Tuesday, December 4, 2012

New Study On Local Impacts of Climate Change

In the northern hardwood forest, climate change is expected to reduce the viability of the maple syrup industry, encourage the spread of wildlife diseases and invasive species, and impact timber resources and the winter sports economy.

Accurately gauging the pace of change in the Adirondacks has been challenging, owing to the relative dearth of long-term local data. Now, a new study published by 21 scientists that reviews 50 years of data from Hubbard Brook Experimental Forest in the White Mountains of New Hampshire concludes that our current models of climate change don’t account well for surprising real world changes taking place in local forests.

“Climate change plays out on a stage that is influenced by land-use patterns and ecosystem dynamics. We found that global climate models omit factors critical to understanding forest response, such as hydrology, soil conditions, and plant-animal interactions,” Dr. Peter Groffman contends. Groffman is a microbial ecologist at the Cary Institute of Ecosystem Studies and the study’s lead author.

The absence of insulating snow pack, exposes soils to more frequent freezing, which damages tree roots. Sugar maples are suffering a one-two punch: soil frost is linked to tree mortality and warmer winters reduce sap yield. Mild winters are also encouraging the spread of pests and pathogens, including the destructive hemlock woolly adelgid—which was once held in check by cold winter temperatures.

As snow depth decreases, deer are better able to forage in the forest. Their browsing damages young trees and spreads a parasite that is lethal to moose. Reduced snow pack is also a challenge for logging operations, which use snow-packed roads to move trees, and ski resorts, which already rely heavily on manmade snow.

Groffman concludes, “Managing the forests of the future will require moving beyond climate models based on temperature and precipitation, and embracing coordinated long-term studies that account for real-world complexities.” Adding, “These studies can be scaled up, to give a more accurate big picture of climate change challenges—while also providing more realistic approaches for tackling problems at the regional scale.”

You can read the full study, “Long-Term Integrated Studies Show Complex and Surprising Effects of Climate Change in the Northern Hardwood Forest” here [pdf].

You can read more about climate change in the Adirondacks here.

Editorial Staff

Editorial Staff

Stories written under the Almanack's Editorial Staff byline are drawn from press releases and other notices.

To have your news noticed here at the Almanack contact our Editor John Warren at adkalmanack@gmail.com.


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One Response

  1. Good post – this is an excellent study that is relevant to the Adirondacks, and reminds us that climate change will bring quite a few surprises, both good and bad.

    I would beg to differ, however, that we know little about what is occurring in the Adirondacks. Several recent studies, including an article that garnered national coverage by the Associated Press, have shed light on the changes happening in our region. These and other studies have relied upon long-term monitoring of weather and phenology (timing of natural events) at SUNY-ESF’s Adirondack Ecological Center in Newcomb. Scientists from ESF, Paul Smith’s College and Queens University in Ontario, among others, are studying the impacts of climate change on forests, lakes and wildlife.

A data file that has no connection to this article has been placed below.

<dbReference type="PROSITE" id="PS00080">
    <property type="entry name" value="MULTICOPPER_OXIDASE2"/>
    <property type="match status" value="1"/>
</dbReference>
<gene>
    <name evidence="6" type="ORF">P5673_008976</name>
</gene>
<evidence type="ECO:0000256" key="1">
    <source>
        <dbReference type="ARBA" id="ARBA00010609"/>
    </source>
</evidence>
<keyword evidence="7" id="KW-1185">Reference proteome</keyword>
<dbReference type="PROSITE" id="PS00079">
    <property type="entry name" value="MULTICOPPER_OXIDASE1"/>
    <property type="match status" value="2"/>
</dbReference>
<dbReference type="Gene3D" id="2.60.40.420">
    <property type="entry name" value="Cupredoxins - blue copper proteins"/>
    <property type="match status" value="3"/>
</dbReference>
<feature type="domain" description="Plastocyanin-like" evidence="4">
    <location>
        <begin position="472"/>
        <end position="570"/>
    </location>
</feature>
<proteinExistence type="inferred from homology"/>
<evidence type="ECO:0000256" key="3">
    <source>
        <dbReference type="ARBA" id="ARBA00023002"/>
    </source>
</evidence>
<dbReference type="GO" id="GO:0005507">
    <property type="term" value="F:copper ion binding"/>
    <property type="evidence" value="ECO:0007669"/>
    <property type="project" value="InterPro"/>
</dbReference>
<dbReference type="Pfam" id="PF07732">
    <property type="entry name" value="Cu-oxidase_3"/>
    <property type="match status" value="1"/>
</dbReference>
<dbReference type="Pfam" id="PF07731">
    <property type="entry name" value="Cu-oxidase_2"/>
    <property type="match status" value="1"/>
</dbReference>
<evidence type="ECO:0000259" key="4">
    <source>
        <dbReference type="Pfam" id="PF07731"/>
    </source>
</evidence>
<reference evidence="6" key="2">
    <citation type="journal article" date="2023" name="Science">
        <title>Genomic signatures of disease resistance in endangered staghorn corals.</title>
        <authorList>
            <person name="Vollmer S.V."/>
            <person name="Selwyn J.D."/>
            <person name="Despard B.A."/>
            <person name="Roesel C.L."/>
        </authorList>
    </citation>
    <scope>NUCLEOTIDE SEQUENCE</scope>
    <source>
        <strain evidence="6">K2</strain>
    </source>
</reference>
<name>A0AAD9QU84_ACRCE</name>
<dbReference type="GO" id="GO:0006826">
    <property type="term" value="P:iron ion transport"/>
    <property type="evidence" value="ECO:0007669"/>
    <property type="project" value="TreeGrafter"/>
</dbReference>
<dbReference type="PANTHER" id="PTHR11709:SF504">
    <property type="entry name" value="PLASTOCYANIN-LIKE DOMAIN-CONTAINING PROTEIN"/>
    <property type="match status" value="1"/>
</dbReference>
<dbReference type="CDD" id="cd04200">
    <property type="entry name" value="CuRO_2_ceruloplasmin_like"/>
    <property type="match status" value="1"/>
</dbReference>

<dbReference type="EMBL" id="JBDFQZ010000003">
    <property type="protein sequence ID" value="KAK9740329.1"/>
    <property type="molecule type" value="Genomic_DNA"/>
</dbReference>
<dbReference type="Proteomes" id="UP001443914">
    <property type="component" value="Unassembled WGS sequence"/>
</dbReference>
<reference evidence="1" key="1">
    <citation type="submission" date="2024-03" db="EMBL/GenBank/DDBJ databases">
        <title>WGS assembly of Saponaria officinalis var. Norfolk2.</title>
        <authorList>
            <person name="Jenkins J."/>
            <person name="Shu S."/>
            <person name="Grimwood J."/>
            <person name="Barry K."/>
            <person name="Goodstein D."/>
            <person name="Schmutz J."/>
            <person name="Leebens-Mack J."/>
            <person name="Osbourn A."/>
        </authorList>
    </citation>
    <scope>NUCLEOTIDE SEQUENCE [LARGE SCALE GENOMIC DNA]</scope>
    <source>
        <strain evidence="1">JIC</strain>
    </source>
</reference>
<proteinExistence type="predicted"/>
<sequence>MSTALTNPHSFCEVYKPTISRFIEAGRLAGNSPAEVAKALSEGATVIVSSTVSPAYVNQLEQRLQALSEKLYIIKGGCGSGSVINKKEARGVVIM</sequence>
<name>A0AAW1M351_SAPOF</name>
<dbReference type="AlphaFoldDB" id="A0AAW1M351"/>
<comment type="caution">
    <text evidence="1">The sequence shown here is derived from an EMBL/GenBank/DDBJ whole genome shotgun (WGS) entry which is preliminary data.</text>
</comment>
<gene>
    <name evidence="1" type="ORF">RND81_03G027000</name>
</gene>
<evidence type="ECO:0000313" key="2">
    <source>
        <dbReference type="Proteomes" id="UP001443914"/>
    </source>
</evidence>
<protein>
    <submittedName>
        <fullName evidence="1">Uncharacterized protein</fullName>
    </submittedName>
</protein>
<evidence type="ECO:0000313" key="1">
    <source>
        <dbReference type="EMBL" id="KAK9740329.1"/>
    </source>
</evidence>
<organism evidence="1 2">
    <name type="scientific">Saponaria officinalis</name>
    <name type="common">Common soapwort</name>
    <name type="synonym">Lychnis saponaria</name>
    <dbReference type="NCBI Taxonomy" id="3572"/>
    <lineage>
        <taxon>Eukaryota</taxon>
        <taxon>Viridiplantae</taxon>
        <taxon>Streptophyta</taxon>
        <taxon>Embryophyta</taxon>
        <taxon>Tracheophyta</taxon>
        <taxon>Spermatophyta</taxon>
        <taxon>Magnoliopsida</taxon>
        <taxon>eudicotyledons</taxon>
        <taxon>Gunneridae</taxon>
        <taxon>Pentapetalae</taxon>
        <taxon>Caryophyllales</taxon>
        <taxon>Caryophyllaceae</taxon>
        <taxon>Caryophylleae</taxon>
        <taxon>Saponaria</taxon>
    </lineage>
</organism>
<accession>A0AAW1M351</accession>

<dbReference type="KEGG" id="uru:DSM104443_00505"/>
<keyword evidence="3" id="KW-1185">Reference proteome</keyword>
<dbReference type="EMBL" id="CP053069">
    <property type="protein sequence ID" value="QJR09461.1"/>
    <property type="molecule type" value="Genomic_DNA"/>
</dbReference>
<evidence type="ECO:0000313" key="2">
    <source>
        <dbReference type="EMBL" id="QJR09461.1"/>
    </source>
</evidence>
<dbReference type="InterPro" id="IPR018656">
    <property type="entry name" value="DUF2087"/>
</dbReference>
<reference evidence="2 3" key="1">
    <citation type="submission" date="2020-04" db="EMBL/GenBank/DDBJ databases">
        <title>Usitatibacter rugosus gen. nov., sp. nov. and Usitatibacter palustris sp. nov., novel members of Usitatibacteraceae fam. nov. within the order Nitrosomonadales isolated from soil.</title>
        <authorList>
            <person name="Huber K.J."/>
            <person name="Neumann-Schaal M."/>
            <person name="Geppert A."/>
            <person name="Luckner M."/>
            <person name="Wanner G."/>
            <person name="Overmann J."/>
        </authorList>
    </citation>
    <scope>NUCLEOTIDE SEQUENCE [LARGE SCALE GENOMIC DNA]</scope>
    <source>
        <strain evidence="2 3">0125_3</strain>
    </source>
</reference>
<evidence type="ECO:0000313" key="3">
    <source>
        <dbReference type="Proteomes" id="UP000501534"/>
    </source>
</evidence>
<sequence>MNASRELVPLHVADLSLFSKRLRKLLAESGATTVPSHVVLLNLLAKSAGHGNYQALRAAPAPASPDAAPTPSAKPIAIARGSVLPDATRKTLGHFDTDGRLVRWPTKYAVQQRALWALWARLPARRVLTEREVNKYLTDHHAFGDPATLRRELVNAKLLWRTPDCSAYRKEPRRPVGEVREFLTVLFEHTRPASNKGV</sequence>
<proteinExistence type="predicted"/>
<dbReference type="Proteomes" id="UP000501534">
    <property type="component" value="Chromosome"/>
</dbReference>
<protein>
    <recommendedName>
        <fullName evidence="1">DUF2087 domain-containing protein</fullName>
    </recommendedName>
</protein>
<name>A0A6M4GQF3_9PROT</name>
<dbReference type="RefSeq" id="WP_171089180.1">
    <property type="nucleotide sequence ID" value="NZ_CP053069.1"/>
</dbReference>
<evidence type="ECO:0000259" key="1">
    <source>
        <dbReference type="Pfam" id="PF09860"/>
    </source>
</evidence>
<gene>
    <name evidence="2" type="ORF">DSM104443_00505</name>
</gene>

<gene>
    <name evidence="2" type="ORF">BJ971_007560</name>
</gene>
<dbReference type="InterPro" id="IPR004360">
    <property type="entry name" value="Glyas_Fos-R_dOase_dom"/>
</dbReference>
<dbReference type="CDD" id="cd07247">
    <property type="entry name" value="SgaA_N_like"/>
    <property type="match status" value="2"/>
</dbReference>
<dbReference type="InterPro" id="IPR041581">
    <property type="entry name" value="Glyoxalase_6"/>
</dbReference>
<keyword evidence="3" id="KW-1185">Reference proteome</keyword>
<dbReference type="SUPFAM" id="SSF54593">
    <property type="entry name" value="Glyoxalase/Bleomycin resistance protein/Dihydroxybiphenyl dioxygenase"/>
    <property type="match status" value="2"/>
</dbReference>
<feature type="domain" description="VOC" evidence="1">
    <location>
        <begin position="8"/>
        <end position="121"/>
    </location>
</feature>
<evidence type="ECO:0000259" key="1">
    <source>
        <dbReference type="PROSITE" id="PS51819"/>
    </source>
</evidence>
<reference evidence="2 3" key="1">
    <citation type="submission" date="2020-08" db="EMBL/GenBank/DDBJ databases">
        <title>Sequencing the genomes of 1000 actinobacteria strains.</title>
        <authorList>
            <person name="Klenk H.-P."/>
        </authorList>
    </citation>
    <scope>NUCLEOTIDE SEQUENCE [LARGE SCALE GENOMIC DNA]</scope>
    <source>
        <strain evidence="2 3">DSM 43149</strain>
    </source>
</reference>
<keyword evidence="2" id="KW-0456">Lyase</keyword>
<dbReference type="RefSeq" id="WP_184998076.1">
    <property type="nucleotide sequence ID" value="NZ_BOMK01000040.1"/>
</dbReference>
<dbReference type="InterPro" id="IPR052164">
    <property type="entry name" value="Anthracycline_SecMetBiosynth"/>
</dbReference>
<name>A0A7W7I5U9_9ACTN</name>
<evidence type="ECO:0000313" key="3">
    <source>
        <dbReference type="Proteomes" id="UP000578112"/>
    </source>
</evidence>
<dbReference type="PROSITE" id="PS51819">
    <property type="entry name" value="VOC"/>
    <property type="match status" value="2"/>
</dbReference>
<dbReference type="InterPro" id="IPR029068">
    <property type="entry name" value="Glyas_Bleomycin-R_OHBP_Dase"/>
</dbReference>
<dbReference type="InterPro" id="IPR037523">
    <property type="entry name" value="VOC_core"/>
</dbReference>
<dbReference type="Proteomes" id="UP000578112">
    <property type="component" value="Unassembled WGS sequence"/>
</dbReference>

Consistent with the important message that Peter Groffman and colleagues have put forth in the BioScience article, the changes we’ve seen in the Adirondacks are in some ways quite different than those observed elsewhere in NY and New England. We have surprises here too.

    A few notable observations from our region include:

    – Warming is occurring more rapidly during the autumn than in the spring, as shown by both weather records and lake ice records. Ice is forming much later, but not melting much earlier – and its not even close. This pattern is essentially opposite from what has been observed in much of the US Northeast.

    The AP piece can be found here:
    http://www.weather.com/news/newyork-lake-freeze-thaw-20120507

    The scientific paper in Climatic Change can be found here: http://link.springer.com/article/10.1007%2Fs10584-012-0455-z

    – Our most pristine ecosystems may also be the most vulnerable to climate change. The above lake ice study based at Huntington Wildlife Forest found the most rapid rates of ice loss at Wolf Lake, one of the most pristine freshwater bodies in the region – a ‘heritage lake’ according to Curt Stager. Recent changes in lake algae, analyzed by Kristina Arseneau and colleagues at Queen’s University, are consistent with warming lake water which threatens native brook trout among myriad other impacts.

    – Mapped climate data indicates that warming is occurring at very rapid rates in several ares of the Adirondacks, particularly the sensitive High Peaks Wilderness. If accurate, these rates of change are among the highest observed in Northeast region (including Hubbard Brook) over the last 30 years. the trends observed across the region, including those at Hubbard Brook, NH. These studies include:

    http://link.springer.com/article/10.1007%2Fs10980-011-9698-8

    http://www.ajes.org/v15n2/stager2009.php

    Although these studies give us a good place to start, there is still much to be learned about the impacts of climate change on the Adirondack ecosystems and communities. The article by Groffman et al. points to several places we can start to better understand and adapt to the changes that are coming.

    Cheers,
    Colin Beier, Ph.D.
    SUNY ESF Adirondack Ecological Center

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